The Douglas Hyde Gallery
|Gailearaí Dhubhghlas de hÍde|
Installation photograph of 'Fotografias' by Fischli/Weiss in Gallery 1, The Douglas Hyde Gallery, March 2009
|Location||off Nassau Street, Trinity College, Dublin, Ireland|
|Type||Contemporary art gallery|
When the Gallery opened in 1978, it was for a number of years Ireland's only public gallery of contemporary art. Today, in an abundance of smaller galleries and exhibition spaces in Dublin, The Douglas Hyde Gallery continues to sustain its reputation for holding exhibitions by some of the most established and well-regarded Irish and international artists working today.
The Douglas Hyde Gallery consists of two exhibition spaces that are used to show concurrent exhibitions, which often have a relating theme or tone.
Gallery 1, designed by Paul Koralek of ABK Architects, is the Gallery's main space and has played host to solo-exhibitions by renowned artists such as Fischli/Weiss, Marlene Dumas, Gabriel Orozco and Peter Doig. Notable Irish artists who have exhibited in Gallery 1 include: Dorothy Cross, Willie Doherty, Gerard Byrne, Patrick Graham, Patrick Hall, Michael Warren and Kathy Prendergast.
Gallery 2, which opened in 2001, was designed by McCullough Mulvin Architects. In addition to exhibitions by contemporary artists, this space is often used to show small collections of ethnographic objects and artefacts which are generally marginalised by larger museums and galleries. The most popular of these exhibitions have included: Nepalese Shamanic objects, Japanese Tea Bowls and Ghanaian Asafo Fante Flags.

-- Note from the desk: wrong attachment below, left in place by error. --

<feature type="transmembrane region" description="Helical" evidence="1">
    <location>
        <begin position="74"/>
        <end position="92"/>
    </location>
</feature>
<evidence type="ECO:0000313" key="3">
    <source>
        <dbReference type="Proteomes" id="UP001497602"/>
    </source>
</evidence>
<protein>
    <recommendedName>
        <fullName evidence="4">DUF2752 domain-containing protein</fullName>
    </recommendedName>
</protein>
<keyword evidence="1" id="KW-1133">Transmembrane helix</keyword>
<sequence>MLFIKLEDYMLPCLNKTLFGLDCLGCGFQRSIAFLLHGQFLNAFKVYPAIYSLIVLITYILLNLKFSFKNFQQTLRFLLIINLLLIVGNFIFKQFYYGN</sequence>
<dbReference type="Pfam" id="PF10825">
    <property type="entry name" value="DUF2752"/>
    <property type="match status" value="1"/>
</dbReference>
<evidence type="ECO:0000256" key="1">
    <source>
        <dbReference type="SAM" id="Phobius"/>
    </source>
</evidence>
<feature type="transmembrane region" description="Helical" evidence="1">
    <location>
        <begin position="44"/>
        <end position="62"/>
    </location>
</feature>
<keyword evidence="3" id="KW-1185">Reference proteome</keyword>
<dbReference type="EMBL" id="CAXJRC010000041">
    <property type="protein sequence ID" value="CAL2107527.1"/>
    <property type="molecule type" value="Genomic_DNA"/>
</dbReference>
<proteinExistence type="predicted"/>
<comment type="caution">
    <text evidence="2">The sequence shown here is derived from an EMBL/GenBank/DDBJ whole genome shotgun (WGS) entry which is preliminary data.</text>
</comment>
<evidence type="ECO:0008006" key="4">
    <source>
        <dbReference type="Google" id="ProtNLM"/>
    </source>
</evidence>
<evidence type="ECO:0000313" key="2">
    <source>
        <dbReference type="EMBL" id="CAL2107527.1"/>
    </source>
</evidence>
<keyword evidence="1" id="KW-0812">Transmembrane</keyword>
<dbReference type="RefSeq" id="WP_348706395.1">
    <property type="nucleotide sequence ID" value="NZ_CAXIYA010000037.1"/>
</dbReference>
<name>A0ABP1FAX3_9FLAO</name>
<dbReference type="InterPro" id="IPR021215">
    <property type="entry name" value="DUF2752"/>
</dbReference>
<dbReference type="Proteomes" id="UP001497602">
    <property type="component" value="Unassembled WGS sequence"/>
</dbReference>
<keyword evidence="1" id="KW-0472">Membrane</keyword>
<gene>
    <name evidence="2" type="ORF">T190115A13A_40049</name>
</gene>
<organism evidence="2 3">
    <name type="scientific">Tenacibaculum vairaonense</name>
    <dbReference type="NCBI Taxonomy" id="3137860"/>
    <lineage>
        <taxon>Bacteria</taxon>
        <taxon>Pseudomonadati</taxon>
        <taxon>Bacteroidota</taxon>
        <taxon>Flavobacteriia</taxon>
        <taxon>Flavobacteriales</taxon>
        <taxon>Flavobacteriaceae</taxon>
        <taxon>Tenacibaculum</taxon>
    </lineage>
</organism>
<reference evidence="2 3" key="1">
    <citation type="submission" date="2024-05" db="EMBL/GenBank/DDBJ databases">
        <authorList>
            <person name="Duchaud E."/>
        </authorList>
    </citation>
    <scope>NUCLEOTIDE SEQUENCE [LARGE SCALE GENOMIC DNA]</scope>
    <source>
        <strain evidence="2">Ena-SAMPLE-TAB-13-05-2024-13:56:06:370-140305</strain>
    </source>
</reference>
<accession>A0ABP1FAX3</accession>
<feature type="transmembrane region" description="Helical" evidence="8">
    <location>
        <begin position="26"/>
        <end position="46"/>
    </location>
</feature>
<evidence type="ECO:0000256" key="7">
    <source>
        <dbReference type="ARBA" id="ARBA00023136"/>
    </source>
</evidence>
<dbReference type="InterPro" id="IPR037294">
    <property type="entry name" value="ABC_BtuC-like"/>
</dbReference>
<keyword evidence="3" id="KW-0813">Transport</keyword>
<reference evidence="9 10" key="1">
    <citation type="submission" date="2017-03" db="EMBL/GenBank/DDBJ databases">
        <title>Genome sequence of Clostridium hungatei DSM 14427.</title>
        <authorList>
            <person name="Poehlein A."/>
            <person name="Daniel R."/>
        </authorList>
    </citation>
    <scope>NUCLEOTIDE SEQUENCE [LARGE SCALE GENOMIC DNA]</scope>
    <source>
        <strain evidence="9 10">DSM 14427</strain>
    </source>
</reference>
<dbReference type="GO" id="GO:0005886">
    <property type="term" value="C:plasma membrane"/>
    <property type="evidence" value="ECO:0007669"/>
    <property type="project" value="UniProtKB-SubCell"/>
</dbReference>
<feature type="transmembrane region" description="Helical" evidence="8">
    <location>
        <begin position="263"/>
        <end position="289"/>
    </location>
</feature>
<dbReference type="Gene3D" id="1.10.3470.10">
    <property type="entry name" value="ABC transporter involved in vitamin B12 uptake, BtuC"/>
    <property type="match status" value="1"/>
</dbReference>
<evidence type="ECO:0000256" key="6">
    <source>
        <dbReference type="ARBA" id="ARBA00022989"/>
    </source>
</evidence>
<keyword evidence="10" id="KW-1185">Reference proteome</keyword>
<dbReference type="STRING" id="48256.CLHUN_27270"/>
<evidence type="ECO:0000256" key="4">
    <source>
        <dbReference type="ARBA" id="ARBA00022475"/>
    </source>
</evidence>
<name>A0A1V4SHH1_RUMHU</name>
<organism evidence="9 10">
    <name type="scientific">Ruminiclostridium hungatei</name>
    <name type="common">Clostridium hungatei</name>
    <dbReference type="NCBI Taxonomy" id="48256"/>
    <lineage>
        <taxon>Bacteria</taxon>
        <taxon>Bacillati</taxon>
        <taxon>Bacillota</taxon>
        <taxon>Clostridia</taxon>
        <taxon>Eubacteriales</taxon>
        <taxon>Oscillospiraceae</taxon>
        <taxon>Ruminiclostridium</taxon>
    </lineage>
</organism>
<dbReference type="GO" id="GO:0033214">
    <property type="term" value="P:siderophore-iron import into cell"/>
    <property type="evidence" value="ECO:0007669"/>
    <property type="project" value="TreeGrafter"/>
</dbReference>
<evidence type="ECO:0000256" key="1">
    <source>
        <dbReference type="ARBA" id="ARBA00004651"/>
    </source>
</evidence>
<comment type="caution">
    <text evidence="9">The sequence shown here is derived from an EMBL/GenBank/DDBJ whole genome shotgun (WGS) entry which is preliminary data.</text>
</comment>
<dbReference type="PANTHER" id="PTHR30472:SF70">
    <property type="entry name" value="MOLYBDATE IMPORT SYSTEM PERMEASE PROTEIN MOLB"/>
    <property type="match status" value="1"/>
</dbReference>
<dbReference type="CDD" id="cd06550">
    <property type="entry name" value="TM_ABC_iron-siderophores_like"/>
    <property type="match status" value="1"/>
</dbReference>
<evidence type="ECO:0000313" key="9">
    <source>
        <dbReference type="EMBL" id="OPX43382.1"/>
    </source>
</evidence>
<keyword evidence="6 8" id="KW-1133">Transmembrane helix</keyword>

A number of exhibitions in Gallery 2 fall under ‘The Paradise’ series of shows, which invites artists to create a new work or present a series of works based on their own idea of ‘The Paradise’. As of February 2011, there have been 34 exhibitions in The Paradise series.
The Douglas Hyde Gallery produces publications for many of its exhibitions. These books can take the form of exhibition catalogues, artists’ books or curated projects and, while extremely different in content, they all share a similar exterior presentation. Since 2002, the Gallery has published over forty books in this small, hardback format.
The Leaves & Papers series of books and leaflets is an ongoing project which allows The Douglas Hyde Gallery to produce and publish ideas, images and texts relating to a specific theme or concept which does not always relate directly the Gallery’s programme.
Another ongoing series of books documents the Galley’s programme while also highlighting some of the central principles of the Gallery and its exhibitions. The books explore ideas about visual culture, identity, and spirituality through carefully selected texts and imagery. These books include: the bread and butter stone, 1997; Patmos, 1999; 33 Happy Moments, 2003; Alabama Chrome, 2007; The Bridge, 2008; Questions of Travel, 2009; Saunter, 2010.
The Douglas Hyde Gallery has become increasingly well known for its programme of musical events. In recent years, Cat Power, Sufjan Stevens and Laura Veirs have all played in the Gallery. Sometimes the musical performances relate directly to exhibitions: In 2008, Jandek performed a concert to coincide with an exhibition of his album covers and in 2009, Jim White played a gig to celebrate the opening of his exhibition of ephemera from the American South. It is more often the case that the performances and exhibitions share a mood or atmosphere rather than a direct connection.